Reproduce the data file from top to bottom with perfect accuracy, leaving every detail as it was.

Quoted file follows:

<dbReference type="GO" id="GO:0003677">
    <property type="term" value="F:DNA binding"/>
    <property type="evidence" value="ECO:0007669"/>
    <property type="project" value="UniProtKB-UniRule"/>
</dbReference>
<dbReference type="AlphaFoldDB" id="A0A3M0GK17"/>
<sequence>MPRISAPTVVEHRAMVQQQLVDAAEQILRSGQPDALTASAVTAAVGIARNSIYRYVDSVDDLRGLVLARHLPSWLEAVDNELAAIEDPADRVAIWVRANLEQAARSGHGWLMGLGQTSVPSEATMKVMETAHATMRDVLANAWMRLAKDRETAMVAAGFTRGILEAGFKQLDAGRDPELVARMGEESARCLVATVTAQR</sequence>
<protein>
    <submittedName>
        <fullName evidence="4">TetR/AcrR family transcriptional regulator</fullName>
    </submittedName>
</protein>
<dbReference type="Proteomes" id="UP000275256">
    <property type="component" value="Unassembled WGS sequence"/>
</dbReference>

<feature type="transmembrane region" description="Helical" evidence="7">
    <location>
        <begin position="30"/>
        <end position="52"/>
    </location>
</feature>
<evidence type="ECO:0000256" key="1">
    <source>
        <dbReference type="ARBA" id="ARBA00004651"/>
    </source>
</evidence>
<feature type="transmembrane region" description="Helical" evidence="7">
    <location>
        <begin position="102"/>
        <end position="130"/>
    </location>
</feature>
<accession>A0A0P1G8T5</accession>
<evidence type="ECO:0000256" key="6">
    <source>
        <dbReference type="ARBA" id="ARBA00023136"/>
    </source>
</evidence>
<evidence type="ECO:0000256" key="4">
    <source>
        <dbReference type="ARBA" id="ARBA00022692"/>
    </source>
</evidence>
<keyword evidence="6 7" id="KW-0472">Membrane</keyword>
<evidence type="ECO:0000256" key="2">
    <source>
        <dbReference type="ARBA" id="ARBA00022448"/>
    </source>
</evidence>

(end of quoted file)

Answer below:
<dbReference type="GO" id="GO:0003677">
    <property type="term" value="F:DNA binding"/>
    <property type="evidence" value="ECO:0007669"/>
    <property type="project" value="UniProtKB-UniRule"/>
</dbReference>
<dbReference type="AlphaFoldDB" id="A0A3M0GK17"/>
<sequence>MPRISAPTVVEHRAMVQQQLVDAAEQILRSGQPDALTASAVTAAVGIARNSIYRYVDSVDDLRGLVLARHLPSWLEAVDNELAAIEDPADRVAIWVRANLEQAARSGHGWLMGLGQTSVPSEATMKVMETAHATMRDVLANAWMRLAKDRETAMVAAGFTRGILEAGFKQLDAGRDPELVARMGEESARCLVATVTAQR</sequence>
<protein>
    <submittedName>
        <fullName evidence="4">TetR/AcrR family transcriptional regulator</fullName>
    </submittedName>
</protein>
<dbReference type="Proteomes" id="UP000275256">
    <property type="component" value="Unassembled WGS sequence"/>
</dbReference>

<feature type="transmembrane region" description="Helical" evidence="7">
    <location>
        <begin position="30"/>
        <end position="52"/>
    </location>
</feature>
<evidence type="ECO:0000256" key="1">
    <source>
        <dbReference type="ARBA" id="ARBA00004651"/>
    </source>
</evidence>
<feature type="transmembrane region" description="Helical" evidence="7">
    <location>
        <begin position="102"/>
        <end position="130"/>
    </location>
</feature>
<accession>A0A0P1G8T5</accession>
<evidence type="ECO:0000256" key="6">
    <source>
        <dbReference type="ARBA" id="ARBA00023136"/>
    </source>
</evidence>
<evidence type="ECO:0000256" key="4">
    <source>
        <dbReference type="ARBA" id="ARBA00022692"/>
    </source>
</evidence>
<keyword evidence="6 7" id="KW-0472">Membrane</keyword>
<evidence type="ECO:0000256" key="2">
    <source>
        <dbReference type="ARBA" id="ARBA00022448"/>
    </source>
</evidence>